Helping and not helping: Austin Heap and Quincy City Council

Britten Fay

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Helping: Austin Heap

When Iranian President Mahmoud Ahmadinejad was “re-elected,” the violence of the Iranian regime was personified through the viral video of protestor Neda Soltan’s death by armed militia and police.

Ahmadinejad figured a reasonable solution was total internet censorship. But Austin Heap, a 26-year-old programmer from San Francisco, had other plans.
Heap created Haystack, software which encrypts a user’s data and hides it to look like normal surfing and nothing a censor might deem dangerous.

Now, I’m not endorsing direct outside interference with regimes infamous for human rights abuses (yes I am), but imagine if you were unable to speak freely to your family.
So, Austin Heap: For using good old American nerd power to defy a corrupt Middle Eastern dictator, you, sir, are helping. Keep up the good work.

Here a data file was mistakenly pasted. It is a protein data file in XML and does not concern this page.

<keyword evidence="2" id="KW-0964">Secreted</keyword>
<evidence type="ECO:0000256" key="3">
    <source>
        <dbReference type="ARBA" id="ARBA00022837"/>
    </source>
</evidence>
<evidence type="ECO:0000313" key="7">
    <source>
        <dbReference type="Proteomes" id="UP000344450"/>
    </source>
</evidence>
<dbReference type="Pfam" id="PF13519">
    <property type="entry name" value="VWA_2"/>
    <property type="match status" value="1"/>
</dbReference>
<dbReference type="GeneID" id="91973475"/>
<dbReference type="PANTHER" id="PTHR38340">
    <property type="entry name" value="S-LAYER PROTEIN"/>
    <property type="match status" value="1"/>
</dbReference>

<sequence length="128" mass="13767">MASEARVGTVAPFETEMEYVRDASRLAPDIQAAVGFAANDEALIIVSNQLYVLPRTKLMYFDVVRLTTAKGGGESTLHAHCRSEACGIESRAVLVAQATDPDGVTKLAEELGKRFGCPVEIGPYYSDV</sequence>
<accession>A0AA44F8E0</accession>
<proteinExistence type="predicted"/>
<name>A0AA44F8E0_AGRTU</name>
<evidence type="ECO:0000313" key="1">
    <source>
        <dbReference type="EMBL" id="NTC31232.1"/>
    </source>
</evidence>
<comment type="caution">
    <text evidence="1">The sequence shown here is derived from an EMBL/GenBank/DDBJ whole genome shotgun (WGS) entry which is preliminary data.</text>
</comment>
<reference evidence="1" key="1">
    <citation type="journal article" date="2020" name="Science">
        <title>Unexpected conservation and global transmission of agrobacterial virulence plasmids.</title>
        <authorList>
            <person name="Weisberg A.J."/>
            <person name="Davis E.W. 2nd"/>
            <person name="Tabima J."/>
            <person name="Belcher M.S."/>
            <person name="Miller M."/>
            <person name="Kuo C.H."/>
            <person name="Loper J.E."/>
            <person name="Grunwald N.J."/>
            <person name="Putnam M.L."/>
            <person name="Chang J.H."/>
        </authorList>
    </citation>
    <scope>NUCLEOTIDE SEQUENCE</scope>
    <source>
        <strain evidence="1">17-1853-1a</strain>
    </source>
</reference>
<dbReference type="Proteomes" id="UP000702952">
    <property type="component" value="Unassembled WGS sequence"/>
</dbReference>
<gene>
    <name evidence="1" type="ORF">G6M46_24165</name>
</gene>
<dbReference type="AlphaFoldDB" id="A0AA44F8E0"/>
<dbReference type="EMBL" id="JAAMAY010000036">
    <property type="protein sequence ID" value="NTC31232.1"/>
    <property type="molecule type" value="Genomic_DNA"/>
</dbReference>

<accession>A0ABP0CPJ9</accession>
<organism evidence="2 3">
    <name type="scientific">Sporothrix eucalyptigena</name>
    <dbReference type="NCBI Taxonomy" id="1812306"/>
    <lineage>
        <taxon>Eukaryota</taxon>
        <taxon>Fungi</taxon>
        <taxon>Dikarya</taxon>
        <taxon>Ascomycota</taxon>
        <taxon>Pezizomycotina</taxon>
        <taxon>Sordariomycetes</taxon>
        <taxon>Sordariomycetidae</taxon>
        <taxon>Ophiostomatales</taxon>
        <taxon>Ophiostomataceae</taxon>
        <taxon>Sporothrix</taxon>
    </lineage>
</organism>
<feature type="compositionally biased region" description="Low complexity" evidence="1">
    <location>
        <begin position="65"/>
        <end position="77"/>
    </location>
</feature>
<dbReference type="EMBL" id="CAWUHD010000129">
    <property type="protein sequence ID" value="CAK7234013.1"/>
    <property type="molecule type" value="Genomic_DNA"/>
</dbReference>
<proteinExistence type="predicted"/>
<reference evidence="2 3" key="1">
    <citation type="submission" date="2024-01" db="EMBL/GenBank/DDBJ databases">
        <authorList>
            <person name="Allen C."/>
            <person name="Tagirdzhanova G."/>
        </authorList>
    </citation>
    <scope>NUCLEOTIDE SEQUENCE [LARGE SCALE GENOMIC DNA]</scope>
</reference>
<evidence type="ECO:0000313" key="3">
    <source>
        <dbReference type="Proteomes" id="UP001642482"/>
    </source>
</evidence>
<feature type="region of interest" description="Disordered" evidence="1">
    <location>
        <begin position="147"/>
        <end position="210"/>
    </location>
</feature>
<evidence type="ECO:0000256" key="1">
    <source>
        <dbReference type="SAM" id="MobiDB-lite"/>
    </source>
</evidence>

Not Helping:
Quincy City Council

Authorities in Quincy, Illinois arrested Jonathon Schoenakase on July 30 for offering a ride home to someone who perhaps had too much to drink. He operates Courtesy Rides, a free service he began after a friend was killed by a drunk driver. Local taxi companies discovered his plot to undermine their profits and filed complaints against him. In response, officials closed a loophole in city ordinance to make Schoenakase’s service illegal.

Now, this is not the sort of act that begets a wildfire of humanity that would in any way threaten the pocketbook of a taxi business. I sure as hell don’t feel compelled to cart drunks around in my truck.

To the Quincy City Council, for valuing human life so cheap that you sold out to the taxi-cab lobby, you are not helping.